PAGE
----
12. The process of claim 9 wherein the antimony additive is added in the form of oxides of antimony deposited on a support, and wherein the cracking catalyst has a cracking activity and the antimony additive has less cracking activity than the cracking catalyst.
13. The process of claim 9 wherein the antimony additive is added in the form of oxides of antimony which are incorporated into the cracking catalyst particles or the antimony is incorporated into a support which has cracking activity.
14. The process of claim 9 wherein NO.sub.x emissions in the flue gas are reduced by at least 50%.
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|4789531||December 6, 1988||Eichlotz et al.|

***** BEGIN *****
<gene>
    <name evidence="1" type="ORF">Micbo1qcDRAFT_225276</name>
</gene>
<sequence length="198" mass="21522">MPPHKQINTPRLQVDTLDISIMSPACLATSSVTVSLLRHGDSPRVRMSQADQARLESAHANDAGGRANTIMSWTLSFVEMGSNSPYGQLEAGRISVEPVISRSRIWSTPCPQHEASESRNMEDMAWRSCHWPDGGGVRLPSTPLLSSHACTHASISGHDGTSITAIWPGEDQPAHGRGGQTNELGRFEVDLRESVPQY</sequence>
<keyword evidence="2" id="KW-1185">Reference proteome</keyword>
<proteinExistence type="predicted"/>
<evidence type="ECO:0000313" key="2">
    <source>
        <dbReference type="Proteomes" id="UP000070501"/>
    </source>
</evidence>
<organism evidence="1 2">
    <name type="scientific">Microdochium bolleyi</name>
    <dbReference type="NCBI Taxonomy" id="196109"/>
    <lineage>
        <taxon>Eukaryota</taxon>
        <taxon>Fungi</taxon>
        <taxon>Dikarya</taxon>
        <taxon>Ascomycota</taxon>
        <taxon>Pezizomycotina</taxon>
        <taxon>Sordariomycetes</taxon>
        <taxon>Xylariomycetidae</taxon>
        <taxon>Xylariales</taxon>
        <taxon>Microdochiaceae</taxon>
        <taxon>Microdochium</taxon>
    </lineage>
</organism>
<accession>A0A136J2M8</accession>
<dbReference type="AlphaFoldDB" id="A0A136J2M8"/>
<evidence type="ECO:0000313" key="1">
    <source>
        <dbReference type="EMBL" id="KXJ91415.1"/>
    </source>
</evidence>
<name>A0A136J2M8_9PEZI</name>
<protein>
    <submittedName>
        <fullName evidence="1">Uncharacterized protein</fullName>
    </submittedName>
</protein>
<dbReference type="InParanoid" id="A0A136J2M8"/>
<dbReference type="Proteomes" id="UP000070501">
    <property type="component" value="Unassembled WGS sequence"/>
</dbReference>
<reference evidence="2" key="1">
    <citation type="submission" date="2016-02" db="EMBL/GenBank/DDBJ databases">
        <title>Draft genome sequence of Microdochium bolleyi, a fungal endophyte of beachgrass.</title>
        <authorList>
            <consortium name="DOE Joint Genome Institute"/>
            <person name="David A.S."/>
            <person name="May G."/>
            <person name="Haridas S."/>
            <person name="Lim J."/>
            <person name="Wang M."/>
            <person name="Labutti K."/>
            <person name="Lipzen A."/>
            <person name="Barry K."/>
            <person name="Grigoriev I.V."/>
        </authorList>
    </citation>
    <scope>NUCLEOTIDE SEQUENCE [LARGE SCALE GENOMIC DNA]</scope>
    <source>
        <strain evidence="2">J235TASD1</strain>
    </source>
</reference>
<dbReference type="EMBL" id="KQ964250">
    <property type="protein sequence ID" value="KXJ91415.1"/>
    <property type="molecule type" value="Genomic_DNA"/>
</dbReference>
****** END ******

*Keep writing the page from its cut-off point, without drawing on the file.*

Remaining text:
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Filed: Dec 28, 1989
Date of Patent: Jan 29, 1991
Assignee: Mobil Oil Corporation (Fairfax, VA)
Inventor: Arthur A. Chin (Cherry Hill, NJ)
Primary Examiner: Anthony McFarlane
Attorneys: Alexander J. McKillop, Charles J. Speciale, Richard D. Stone
Application Number: 7/458,052
International Classification: C10G 1118;